By Neil Schulman
Oceanport — The coordinators of the Office of Emergency Management and all but one volunteer for the department have all submitted their letters of resignation effective at the end of the year. They have said Borough Council members have not funded the purchase of an essential vehicle, which has been unusable for nearly two years, and they have “no confidence” in the council members on the Public Safety Committee.
OEM Director Mauro “Buzz” Baldanza told The Link that at the Oct. 17 council meeting, he read a prepared statement on “lack of action” to replace a vehicle which broke down in early 2018.
Council members have called the events of the Oct. 17 Borough Council meeting a “political theater” and say they have supported emergency responders.
At the meeting, Baldanza said that, “In January of 2018, the OEM 2004 Dodge Durango had an engine failure, the repair of which was more than the vehicle was worth. So it was removed from service. This vehicle served as our response vehicle, equipped with radio communications, a laptop computer with internet capabilities, a rear command console with floor plans, area maps, incident command vest, 6 portable radios, assorted supplies and equipment.”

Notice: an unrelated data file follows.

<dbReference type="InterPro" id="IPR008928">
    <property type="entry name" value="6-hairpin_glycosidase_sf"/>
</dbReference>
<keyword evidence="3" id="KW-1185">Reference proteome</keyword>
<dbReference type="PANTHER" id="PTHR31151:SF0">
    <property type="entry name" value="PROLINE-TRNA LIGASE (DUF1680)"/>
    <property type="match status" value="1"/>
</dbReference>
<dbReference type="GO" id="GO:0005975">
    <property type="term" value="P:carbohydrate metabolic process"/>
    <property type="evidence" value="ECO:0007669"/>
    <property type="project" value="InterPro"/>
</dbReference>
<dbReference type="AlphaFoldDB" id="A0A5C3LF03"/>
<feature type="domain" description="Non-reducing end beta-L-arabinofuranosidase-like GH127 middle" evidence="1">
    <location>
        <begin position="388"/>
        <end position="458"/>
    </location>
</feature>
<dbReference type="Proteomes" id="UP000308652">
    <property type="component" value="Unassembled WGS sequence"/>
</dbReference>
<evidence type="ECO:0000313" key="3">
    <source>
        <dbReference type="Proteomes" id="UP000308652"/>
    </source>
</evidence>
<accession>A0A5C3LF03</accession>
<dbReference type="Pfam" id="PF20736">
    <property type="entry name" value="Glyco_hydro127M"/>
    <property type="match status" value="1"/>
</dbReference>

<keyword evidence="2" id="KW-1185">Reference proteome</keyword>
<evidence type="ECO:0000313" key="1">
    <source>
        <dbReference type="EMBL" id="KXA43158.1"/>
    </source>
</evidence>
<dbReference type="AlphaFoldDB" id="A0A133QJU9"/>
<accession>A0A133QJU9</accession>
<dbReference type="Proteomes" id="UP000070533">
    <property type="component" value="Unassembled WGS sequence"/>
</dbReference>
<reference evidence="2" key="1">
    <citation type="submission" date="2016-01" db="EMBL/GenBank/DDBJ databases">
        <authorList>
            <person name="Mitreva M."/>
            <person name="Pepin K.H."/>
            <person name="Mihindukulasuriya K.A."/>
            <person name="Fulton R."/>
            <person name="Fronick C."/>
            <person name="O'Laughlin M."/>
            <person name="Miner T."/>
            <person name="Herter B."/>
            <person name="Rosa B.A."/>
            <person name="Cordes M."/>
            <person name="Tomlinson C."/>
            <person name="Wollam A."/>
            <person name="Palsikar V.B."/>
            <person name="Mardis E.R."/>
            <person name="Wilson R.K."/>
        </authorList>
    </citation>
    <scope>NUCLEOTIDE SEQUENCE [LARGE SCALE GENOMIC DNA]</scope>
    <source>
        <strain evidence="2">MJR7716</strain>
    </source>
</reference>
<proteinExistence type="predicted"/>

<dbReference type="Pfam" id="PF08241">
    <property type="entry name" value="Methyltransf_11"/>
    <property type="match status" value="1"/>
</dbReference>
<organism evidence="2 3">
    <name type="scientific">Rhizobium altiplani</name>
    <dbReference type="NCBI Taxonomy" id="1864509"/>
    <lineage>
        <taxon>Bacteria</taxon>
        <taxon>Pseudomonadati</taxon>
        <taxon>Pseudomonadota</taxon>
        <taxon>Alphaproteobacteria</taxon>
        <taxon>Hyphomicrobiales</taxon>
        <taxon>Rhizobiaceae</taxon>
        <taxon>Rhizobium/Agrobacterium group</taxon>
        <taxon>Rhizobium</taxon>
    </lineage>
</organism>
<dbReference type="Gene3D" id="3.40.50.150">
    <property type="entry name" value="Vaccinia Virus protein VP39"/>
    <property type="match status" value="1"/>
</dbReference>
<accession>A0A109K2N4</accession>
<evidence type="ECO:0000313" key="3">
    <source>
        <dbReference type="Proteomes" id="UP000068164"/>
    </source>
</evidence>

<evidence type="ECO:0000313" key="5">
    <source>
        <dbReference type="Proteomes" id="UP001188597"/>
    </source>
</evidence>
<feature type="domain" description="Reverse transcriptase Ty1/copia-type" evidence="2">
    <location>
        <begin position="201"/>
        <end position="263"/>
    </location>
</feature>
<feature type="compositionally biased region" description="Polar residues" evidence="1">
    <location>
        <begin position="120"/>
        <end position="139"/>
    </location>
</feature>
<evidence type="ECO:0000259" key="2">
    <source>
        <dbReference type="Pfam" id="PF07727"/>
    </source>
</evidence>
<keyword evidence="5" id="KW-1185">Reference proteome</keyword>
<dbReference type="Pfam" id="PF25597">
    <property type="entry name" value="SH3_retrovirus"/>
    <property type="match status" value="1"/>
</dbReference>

Baldanza told The Link that having this equipment in the vehicle saved valuable time, allowing him to enter reports and data without having to go back to the office. It also allowed the OEM to keep in communications if there was a power outage.
In 2018, when council asked for request items for the capital budget, Baldanza said OEM submitted a quote for a replacement vehicle. After some more research, he submitted a second, lower quote for a $68,000 vehicle.
“The design of this vehicle was based on the potential risk factors the community could face and not just on a whim,” he said.
“It wasn’t till June 2019 that I had to text our CFO and asked if the vehicle replacement was being funded. I was told it was not,” Baldanza told council. “I never got a word, email, phone call, not one form of communication from Public Safety or Finance council members on this matter.”
He said there has only been one Public Safety meeting since 2015, in June 2018. Baldanza told council that with the exception of Councilman Michael O’Brien, who joined this year, he and the other members of the OEM have “no confidence” in the Finance or Public Safety Committees.
He said that working at the OEM has been a passion since he started.
“But when your community leaders, don’t support your efforts, that’s when the passion fire really starts to burn out and the fire of indignation builds.”
As a result, Baldanza announced that he, Chris Baggot, 1st Assistant Director; Wes Sherman, 2nd Assistant Director; and Police Chief Michael Kelly serving as 3rd Assistant Director, along with volunteers Pat Hickey, Rich Barnes, Keith Seely, Christina Ellam, Wendy Baggot, and Kevin Arban, were resigning effective Jan. 1. They would be resigning sooner, he said, but it’s hurricane season and they don’t want to leave the borough unprotected during a potential weather threat.
“We feel this drastic action is necessary to illustrate our collective professional concerns for the well-being of the residents of the community that we love and serve,” he said.